By Lynn Adler
(Reuters) - KB Home
The fifth-largest U.S. homebuilder, which competes with Toll Brothers
Orders are a key indicator for builders who do not book revenue until they close on a house.
It is a particularly tough time for builders of new homes, with a massive overhang of used houses and foreclosed homes in the market, resulting in lower pricing power.
"In addition to delivering more homes at higher prices, we expect that operating margins will improve in 2012 on a year-over-year basis starting in the first quarter and will be positive for the year as we execute our build-to-order model," Chief Executive Jeffrey Mezger told analysts on a conference call.
The company's shares were down 6.8 percent at $7.21 on Wednesday afternoon, off an earlier low at $7.08.
Evidence is mounting that a recovery is building, though the improvement has been erratic.
U.S. housing starts and permits to build jumped to a 1 1/2-year high in November, the Commerce Department reported on Tuesday. Homebuilders' shares shot up as a result, with KB Homes jumping 10 percent on Tuesday.
The National Association of Realtors on Wednesday said sales of existing homes rose 4 percent in November, though from a more depressed level than previously reported, supporting the view of a gradual emergence from the trough.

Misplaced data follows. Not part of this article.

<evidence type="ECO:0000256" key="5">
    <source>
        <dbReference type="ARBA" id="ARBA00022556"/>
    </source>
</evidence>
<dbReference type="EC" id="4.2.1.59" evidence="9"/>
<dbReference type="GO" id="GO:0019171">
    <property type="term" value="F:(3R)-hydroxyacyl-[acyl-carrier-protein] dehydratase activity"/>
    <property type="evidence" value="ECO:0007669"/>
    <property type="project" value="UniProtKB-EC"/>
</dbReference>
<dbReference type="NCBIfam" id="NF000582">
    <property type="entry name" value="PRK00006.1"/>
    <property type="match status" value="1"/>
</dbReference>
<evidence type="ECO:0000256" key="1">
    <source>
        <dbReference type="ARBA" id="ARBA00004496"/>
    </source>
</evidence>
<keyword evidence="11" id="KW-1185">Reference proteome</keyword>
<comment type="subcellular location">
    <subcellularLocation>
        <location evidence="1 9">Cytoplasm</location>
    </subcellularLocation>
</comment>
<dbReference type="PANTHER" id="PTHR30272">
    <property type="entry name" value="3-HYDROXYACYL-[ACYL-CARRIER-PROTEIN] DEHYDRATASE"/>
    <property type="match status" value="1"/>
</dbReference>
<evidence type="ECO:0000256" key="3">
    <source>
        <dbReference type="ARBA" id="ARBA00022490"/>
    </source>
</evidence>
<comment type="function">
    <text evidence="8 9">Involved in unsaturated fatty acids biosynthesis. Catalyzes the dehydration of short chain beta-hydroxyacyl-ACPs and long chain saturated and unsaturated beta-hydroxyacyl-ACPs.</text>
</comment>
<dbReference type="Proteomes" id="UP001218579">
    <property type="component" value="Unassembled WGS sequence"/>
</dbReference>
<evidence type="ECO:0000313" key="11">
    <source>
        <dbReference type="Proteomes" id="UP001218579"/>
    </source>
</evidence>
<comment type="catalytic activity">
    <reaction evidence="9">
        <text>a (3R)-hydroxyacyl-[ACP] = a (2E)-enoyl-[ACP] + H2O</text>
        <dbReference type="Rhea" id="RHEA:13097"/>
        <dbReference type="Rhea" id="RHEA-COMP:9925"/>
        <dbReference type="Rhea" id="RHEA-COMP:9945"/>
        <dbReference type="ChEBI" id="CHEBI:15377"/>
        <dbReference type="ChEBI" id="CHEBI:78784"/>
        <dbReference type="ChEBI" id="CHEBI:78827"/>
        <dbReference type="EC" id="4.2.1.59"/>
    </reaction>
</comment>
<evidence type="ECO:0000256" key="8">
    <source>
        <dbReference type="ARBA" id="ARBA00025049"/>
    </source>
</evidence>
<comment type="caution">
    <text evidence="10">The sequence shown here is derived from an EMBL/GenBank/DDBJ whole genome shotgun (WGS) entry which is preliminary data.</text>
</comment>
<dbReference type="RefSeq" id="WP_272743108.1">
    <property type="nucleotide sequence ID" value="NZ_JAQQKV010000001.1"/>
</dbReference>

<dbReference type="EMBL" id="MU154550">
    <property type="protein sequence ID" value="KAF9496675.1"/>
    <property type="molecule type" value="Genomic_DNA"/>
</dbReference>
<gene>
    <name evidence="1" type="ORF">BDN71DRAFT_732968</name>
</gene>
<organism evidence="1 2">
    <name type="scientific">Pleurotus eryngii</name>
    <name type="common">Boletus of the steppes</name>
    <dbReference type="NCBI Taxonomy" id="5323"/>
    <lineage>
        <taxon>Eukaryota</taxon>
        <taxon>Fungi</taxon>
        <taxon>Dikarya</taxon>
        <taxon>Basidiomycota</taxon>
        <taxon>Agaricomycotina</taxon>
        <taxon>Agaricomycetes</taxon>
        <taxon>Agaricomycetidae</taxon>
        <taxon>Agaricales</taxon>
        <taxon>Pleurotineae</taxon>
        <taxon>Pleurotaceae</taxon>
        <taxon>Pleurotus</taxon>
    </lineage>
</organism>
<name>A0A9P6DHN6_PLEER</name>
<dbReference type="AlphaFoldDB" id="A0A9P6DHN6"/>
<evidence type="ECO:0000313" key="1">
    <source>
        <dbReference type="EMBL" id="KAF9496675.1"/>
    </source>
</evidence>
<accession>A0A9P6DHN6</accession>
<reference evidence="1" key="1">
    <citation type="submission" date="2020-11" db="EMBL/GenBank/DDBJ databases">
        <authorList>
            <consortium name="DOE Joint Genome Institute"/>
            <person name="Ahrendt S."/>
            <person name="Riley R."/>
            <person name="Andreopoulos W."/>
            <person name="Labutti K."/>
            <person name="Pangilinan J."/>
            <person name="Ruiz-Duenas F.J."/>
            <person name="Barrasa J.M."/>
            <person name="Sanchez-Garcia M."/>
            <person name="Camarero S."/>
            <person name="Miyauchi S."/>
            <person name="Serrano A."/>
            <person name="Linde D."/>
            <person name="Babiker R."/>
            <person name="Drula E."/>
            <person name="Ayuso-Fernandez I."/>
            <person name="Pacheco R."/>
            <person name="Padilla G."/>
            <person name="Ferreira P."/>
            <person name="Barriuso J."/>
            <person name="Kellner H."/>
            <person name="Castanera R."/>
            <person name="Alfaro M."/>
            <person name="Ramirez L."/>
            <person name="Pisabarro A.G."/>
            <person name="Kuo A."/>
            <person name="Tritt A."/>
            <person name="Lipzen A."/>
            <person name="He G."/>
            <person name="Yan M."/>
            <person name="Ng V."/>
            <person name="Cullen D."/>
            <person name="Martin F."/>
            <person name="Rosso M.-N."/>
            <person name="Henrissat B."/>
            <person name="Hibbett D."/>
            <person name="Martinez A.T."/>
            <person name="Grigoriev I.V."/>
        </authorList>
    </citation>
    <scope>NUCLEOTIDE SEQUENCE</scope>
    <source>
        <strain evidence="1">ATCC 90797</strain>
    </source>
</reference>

The number of home foreclosures, meanwhile, jumped by more than 21 percent in the third quarter from the prior quarter, but about 12 percent below the pace a year ago.
"In the fourth quarter, we reported net profits, continued to increase our net orders, and built our backlog to the highest year-end level since 2008," said Mezger.
The company expects its average home selling price to rise in 2012, and plans to heighten its concentration "in our most desirable markets," particularly on the West Coast where profits are typically higher, he said.
It delivered 1,995 homes at an average selling price of $238,400 in the quarter, compared with 1,918 homes at an average $232,500 in the year-ago period.
KB Home said housing gross margin was 14.7 percent, down from 19.1 percent last year. The drop reflected fewer homes delivered from higher-margin communities, partly offset by improved operating leverage from an overall increase in the number of homes delivered, the company said.
Many potential home buyers remain reticent to lock in to such a major financial commitment, even though mortgage rates hover near record lows, as unemployment remains high and consumer confidence is low.
Demand for new home loans fell in the latest week even as mortgage rates declined.
Fourth-quarter net income fell to $13.9 million, or 18 cents a share, from $17.4 million, or 23 cents a share, a year ago.
Total revenue at the Los Angeles-based company, which was founded in 1957, rose 6 percent to $479.9 million.
(Reporting by Lynn Adler in New York and Megha Mandavia in Bangalore; Editing by Maureen Bavdek and Matthew Lewis)